Phones tend to take center stage when it comes to the anticipation of 5G but with one of the world’s leading computer manufacturers, Lenovo, it’s no surprise that computers are king. 5G is promising some impressive download speeds and as more and more devices begin to connect and collaborate, it makes perfect sense that the way we connect computers may never be the same once 5G further along with its development. Powered with impressive components from Qualcomm and already in development, the laptop of the future may be here before you know it, thanks largely to Lenovo.
Nokia bills itself as a world leader in 5G. Considering the company is tackling 5G infrastructure across the world, has signed a $3.5 billion deal with T-Mobile to bolster its 5G network, is collaborating with some of the other biggest brands in 5G, and has begun testing 5G operations in a wide variety of markets globally, we’d say they are living up to the claim. The Finnish telecommunications powerhouse will look to continue its momentum and expand 5G infrastructure to help power the devices and networks we use.
Rising through the ranks of popularity, OnePlus is a Chinese smartphone manufacturer that has positioned itself within the market by providing affordable mid-range phones. The old adage goes “if it ain’t broke, don’t fix it”, and OnePlus is following this advice. As 5G phones begin to become available, consumers will notice that there are some expensive options in comparison to what we may be used to in a handset. The future’s looking bright for OnePlus if it can continue to fulfill a need in a market looking for quality that won’t break the bank.
Inside many of our favorite devices, tucked away under a case that protects, a screen that displays, and surrounded by many other components are probably some of the most innovative processing chips known to man. Qualcomm is the company responsible for creating them. Luckily, the company is going all-in for 5G and we couldn’t be more thrilled. The San Diego superstar of a company owns 15% of all 5G patients, has 42% of the smartphone chipset market share, and began creating 5G modems and antennas before anyone else in 2018. With over $6 billion from licensing deals already, Qualcomm is ready to power our favorite 5G devices today and for years to come.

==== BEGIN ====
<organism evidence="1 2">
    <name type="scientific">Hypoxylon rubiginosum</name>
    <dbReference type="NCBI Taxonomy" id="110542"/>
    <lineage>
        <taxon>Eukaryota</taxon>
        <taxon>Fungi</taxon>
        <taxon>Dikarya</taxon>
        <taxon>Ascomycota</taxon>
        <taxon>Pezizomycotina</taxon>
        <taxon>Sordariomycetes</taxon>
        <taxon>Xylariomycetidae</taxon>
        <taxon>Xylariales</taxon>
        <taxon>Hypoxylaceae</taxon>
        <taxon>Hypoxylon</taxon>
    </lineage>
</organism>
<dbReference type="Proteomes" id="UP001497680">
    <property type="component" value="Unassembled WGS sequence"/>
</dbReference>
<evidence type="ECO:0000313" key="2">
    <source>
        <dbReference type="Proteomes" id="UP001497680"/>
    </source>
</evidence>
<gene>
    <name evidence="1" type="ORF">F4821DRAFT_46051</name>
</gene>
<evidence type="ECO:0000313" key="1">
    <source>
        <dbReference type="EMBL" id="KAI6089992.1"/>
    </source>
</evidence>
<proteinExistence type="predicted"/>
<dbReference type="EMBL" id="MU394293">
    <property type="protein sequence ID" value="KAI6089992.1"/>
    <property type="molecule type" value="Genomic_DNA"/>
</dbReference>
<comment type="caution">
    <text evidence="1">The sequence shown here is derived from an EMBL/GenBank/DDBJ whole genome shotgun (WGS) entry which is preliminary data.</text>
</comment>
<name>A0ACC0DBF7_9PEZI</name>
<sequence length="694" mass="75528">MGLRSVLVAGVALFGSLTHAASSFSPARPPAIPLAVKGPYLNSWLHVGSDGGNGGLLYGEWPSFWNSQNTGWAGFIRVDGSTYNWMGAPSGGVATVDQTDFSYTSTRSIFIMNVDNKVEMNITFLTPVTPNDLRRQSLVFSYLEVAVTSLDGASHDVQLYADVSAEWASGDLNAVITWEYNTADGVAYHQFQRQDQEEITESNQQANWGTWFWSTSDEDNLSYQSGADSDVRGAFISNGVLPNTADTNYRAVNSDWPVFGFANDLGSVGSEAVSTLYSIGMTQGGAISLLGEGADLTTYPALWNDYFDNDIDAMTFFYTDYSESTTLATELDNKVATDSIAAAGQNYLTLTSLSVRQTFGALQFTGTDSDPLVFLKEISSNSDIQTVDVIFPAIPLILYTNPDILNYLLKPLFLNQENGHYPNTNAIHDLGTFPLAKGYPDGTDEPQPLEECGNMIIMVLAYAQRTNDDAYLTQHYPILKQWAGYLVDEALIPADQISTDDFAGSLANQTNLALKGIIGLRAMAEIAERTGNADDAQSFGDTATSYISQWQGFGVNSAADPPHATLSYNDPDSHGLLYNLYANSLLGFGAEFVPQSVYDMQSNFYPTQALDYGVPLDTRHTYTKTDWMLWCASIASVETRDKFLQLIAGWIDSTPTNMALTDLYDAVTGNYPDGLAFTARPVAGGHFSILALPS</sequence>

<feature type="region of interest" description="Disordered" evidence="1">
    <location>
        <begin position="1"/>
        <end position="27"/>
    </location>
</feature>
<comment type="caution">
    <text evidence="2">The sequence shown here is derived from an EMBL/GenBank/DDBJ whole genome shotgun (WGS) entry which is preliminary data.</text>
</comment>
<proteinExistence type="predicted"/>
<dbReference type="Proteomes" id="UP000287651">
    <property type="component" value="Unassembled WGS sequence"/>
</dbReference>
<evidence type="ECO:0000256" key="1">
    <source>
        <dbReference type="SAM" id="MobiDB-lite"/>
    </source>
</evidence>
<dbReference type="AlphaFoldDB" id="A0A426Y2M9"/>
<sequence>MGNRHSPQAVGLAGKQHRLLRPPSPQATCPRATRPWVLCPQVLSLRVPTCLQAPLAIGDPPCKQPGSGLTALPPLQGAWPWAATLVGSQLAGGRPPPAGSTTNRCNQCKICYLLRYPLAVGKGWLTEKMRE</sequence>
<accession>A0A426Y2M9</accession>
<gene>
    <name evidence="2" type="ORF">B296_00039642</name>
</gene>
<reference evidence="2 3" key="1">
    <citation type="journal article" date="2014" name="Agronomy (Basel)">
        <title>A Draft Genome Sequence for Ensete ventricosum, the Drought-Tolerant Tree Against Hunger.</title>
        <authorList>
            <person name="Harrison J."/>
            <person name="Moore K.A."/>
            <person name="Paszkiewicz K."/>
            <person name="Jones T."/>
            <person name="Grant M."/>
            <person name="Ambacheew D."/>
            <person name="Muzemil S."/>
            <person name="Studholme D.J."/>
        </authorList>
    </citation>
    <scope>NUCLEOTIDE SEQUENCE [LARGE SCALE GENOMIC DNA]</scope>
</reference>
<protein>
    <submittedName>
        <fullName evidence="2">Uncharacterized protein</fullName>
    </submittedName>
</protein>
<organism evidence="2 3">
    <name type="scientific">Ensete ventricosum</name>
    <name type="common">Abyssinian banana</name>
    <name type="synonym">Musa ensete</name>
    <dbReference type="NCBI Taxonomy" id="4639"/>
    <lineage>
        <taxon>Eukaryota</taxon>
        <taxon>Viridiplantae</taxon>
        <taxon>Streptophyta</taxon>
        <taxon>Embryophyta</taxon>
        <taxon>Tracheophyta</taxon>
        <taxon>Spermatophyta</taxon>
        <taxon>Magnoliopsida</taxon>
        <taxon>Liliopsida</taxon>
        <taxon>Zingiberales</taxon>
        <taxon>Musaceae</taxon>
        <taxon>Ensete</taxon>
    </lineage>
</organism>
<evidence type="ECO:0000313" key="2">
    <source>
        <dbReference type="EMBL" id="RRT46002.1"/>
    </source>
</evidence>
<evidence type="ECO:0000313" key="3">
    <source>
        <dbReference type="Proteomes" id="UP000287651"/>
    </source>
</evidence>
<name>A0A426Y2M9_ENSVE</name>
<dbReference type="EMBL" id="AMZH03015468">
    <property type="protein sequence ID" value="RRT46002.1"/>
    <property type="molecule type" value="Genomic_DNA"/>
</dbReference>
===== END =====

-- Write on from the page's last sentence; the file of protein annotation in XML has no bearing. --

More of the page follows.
Samsung is a household name for many reasons, but in recent years, the South Korean technology company has been a dominant force in the smartphone industry. It has also stated that it has ambitions to control 20% of the market share by 2020. Samsung is not just looking to dominate the market but do so with innovative, high-end devices such as its highly anticipated Samsung Galaxy Fold 5G. After some design issues, the foldable smartphone hit the market in September 2019 and has been an engineering and technological marvel since.
One of the surprising developments in the 5G landscape has come from the Japanese electronic powerhouse Sony. While it delivered a prototype of a 5G phone in 2019, the company is actually expected to tone down its smartphone operations due to the infancy of 5G networks, an increase in competition, and a lull in phone sales. Though Sony is cutting its phone efforts, it is in a great place to benefit from 5G due to its various streaming services.
The 5G race is far from over but T-Mobile has a bit of a lead, depending on who you ask, due to its proclamation of America’s first nationwide 5G network. The company has recently merged with Sprint and we can expect to see this move and further development help bolster its 5G network capabilities, but at least for now, their strategy seems to be focused on reaching low-band 5G in as many markets as possible. On top of its American efforts, T-Mobile is prepared to create 5G technology in Austria.
Verizon has ambitions to develop a nationwide mmWave-backed 5G network that delivers the best speeds 5G has to offer. The carrier intends to provide subscribers with a consumer network that downloads faster than ever before and innovative commercial aspects that can change the way things operate in various industries.
Though some Chinese smartphone manufacturers have made headlines for some concerning reasons, Xiaomi has stayed clear of such controversy and is ready to unleash its mid-priced smartphones throughout the United States, Europe, and India. As more consumers turn to less expensive access to 5G networks, Xiaomi stands to find itself ready to fulfill the demand brought on by consumers.
Logistics and manufacturing industries stand to gain a lot from the benefits 5G will bring businesses. ZTE from China is helping bring these functions to life through innovative applications. It is even working on 5G wireless Virtual Reality features and robots that can be controlled by humans via 5G networks. Everything from factories to entertainment to the travel industry can benefit from the technology ZTE is developing for the next generation.
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Source: CB Insights